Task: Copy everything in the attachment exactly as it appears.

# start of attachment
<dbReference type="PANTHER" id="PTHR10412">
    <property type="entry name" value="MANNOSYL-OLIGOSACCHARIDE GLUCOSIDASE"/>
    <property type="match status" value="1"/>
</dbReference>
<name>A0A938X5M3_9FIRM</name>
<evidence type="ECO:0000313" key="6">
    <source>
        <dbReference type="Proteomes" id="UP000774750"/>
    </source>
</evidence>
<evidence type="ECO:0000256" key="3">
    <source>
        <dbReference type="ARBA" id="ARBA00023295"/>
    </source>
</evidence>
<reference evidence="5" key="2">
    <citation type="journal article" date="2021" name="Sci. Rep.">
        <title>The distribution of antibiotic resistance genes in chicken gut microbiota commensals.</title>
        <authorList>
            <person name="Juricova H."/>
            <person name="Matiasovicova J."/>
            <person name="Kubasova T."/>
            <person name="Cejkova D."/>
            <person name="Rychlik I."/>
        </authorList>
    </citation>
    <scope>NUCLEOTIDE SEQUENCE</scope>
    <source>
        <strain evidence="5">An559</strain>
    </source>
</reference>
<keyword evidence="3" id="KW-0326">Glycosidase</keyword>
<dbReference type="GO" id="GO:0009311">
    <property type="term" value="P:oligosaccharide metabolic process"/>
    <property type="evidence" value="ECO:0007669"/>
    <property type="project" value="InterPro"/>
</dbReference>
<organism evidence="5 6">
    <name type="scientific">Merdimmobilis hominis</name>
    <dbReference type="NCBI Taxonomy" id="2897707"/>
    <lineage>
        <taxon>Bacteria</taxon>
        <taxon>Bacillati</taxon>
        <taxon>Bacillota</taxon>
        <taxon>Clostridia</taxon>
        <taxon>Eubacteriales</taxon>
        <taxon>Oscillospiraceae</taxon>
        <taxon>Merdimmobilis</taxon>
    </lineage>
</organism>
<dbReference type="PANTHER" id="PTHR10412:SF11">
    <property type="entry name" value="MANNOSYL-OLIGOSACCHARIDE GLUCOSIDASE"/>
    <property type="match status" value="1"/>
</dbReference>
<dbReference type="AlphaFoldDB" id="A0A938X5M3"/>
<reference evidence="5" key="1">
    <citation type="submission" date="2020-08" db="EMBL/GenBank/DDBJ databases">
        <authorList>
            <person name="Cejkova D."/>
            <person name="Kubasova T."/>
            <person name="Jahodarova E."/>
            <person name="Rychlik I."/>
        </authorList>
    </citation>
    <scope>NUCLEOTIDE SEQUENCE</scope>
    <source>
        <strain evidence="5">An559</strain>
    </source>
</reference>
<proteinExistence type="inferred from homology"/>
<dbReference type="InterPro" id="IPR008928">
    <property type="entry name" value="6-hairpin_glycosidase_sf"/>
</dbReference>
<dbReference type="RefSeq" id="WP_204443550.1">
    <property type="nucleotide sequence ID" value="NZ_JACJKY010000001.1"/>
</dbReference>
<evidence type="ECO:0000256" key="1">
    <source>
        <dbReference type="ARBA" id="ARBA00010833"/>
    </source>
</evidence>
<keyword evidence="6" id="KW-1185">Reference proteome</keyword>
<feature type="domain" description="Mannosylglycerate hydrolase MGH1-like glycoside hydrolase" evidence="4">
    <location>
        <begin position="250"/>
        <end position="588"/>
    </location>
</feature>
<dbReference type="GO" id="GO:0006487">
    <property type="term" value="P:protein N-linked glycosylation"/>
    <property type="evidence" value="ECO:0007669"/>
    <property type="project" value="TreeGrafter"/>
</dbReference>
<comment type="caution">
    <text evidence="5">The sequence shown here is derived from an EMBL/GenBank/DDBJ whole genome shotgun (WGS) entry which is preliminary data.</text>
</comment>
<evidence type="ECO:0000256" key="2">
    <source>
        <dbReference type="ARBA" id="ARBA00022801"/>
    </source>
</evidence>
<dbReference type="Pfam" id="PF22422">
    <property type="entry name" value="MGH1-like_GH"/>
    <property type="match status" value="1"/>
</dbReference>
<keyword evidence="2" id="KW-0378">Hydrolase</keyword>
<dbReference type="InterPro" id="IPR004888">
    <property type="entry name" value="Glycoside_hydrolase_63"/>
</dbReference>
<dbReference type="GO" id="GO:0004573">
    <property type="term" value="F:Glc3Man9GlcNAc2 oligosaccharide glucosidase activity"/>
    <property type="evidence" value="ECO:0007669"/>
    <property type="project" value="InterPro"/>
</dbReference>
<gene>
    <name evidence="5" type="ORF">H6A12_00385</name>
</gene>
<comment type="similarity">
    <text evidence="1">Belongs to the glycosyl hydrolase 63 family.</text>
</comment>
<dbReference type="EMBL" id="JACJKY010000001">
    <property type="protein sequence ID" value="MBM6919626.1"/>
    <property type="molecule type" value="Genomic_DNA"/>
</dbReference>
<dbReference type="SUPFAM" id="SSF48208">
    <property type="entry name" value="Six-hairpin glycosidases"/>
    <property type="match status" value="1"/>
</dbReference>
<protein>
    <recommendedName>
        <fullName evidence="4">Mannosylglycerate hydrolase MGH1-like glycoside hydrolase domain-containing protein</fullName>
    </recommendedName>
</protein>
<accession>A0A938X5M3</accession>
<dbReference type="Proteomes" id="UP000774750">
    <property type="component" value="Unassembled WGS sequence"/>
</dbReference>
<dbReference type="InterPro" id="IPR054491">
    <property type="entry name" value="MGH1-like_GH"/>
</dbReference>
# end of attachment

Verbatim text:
<dbReference type="PANTHER" id="PTHR10412">
    <property type="entry name" value="MANNOSYL-OLIGOSACCHARIDE GLUCOSIDASE"/>
    <property type="match status" value="1"/>
</dbReference>
<name>A0A938X5M3_9FIRM</name>
<evidence type="ECO:0000313" key="6">
    <source>
        <dbReference type="Proteomes" id="UP000774750"/>
    </source>
</evidence>
<evidence type="ECO:0000256" key="3">
    <source>
        <dbReference type="ARBA" id="ARBA00023295"/>
    </source>
</evidence>
<reference evidence="5" key="2">
    <citation type="journal article" date="2021" name="Sci. Rep.">
        <title>The distribution of antibiotic resistance genes in chicken gut microbiota commensals.</title>
        <authorList>
            <person name="Juricova H."/>
            <person name="Matiasovicova J."/>
            <person name="Kubasova T."/>
            <person name="Cejkova D."/>
            <person name="Rychlik I."/>
        </authorList>
    </citation>
    <scope>NUCLEOTIDE SEQUENCE</scope>
    <source>
        <strain evidence="5">An559</strain>
    </source>
</reference>
<keyword evidence="3" id="KW-0326">Glycosidase</keyword>
<dbReference type="GO" id="GO:0009311">
    <property type="term" value="P:oligosaccharide metabolic process"/>
    <property type="evidence" value="ECO:0007669"/>
    <property type="project" value="InterPro"/>
</dbReference>
<organism evidence="5 6">
    <name type="scientific">Merdimmobilis hominis</name>
    <dbReference type="NCBI Taxonomy" id="2897707"/>
    <lineage>
        <taxon>Bacteria</taxon>
        <taxon>Bacillati</taxon>
        <taxon>Bacillota</taxon>
        <taxon>Clostridia</taxon>
        <taxon>Eubacteriales</taxon>
        <taxon>Oscillospiraceae</taxon>
        <taxon>Merdimmobilis</taxon>
    </lineage>
</organism>
<dbReference type="PANTHER" id="PTHR10412:SF11">
    <property type="entry name" value="MANNOSYL-OLIGOSACCHARIDE GLUCOSIDASE"/>
    <property type="match status" value="1"/>
</dbReference>
<dbReference type="AlphaFoldDB" id="A0A938X5M3"/>
<reference evidence="5" key="1">
    <citation type="submission" date="2020-08" db="EMBL/GenBank/DDBJ databases">
        <authorList>
            <person name="Cejkova D."/>
            <person name="Kubasova T."/>
            <person name="Jahodarova E."/>
            <person name="Rychlik I."/>
        </authorList>
    </citation>
    <scope>NUCLEOTIDE SEQUENCE</scope>
    <source>
        <strain evidence="5">An559</strain>
    </source>
</reference>
<proteinExistence type="inferred from homology"/>
<dbReference type="InterPro" id="IPR008928">
    <property type="entry name" value="6-hairpin_glycosidase_sf"/>
</dbReference>
<dbReference type="RefSeq" id="WP_204443550.1">
    <property type="nucleotide sequence ID" value="NZ_JACJKY010000001.1"/>
</dbReference>
<evidence type="ECO:0000256" key="1">
    <source>
        <dbReference type="ARBA" id="ARBA00010833"/>
    </source>
</evidence>
<keyword evidence="6" id="KW-1185">Reference proteome</keyword>
<feature type="domain" description="Mannosylglycerate hydrolase MGH1-like glycoside hydrolase" evidence="4">
    <location>
        <begin position="250"/>
        <end position="588"/>
    </location>
</feature>
<dbReference type="GO" id="GO:0006487">
    <property type="term" value="P:protein N-linked glycosylation"/>
    <property type="evidence" value="ECO:0007669"/>
    <property type="project" value="TreeGrafter"/>
</dbReference>
<comment type="caution">
    <text evidence="5">The sequence shown here is derived from an EMBL/GenBank/DDBJ whole genome shotgun (WGS) entry which is preliminary data.</text>
</comment>
<evidence type="ECO:0000256" key="2">
    <source>
        <dbReference type="ARBA" id="ARBA00022801"/>
    </source>
</evidence>
<dbReference type="Pfam" id="PF22422">
    <property type="entry name" value="MGH1-like_GH"/>
    <property type="match status" value="1"/>
</dbReference>
<keyword evidence="2" id="KW-0378">Hydrolase</keyword>
<dbReference type="InterPro" id="IPR004888">
    <property type="entry name" value="Glycoside_hydrolase_63"/>
</dbReference>
<dbReference type="GO" id="GO:0004573">
    <property type="term" value="F:Glc3Man9GlcNAc2 oligosaccharide glucosidase activity"/>
    <property type="evidence" value="ECO:0007669"/>
    <property type="project" value="InterPro"/>
</dbReference>
<gene>
    <name evidence="5" type="ORF">H6A12_00385</name>
</gene>
<comment type="similarity">
    <text evidence="1">Belongs to the glycosyl hydrolase 63 family.</text>
</comment>
<dbReference type="EMBL" id="JACJKY010000001">
    <property type="protein sequence ID" value="MBM6919626.1"/>
    <property type="molecule type" value="Genomic_DNA"/>
</dbReference>
<dbReference type="SUPFAM" id="SSF48208">
    <property type="entry name" value="Six-hairpin glycosidases"/>
    <property type="match status" value="1"/>
</dbReference>
<protein>
    <recommendedName>
        <fullName evidence="4">Mannosylglycerate hydrolase MGH1-like glycoside hydrolase domain-containing protein</fullName>
    </recommendedName>
</protein>
<accession>A0A938X5M3</accession>
<dbReference type="Proteomes" id="UP000774750">
    <property type="component" value="Unassembled WGS sequence"/>
</dbReference>
<dbReference type="InterPro" id="IPR054491">
    <property type="entry name" value="MGH1-like_GH"/>
</dbReference>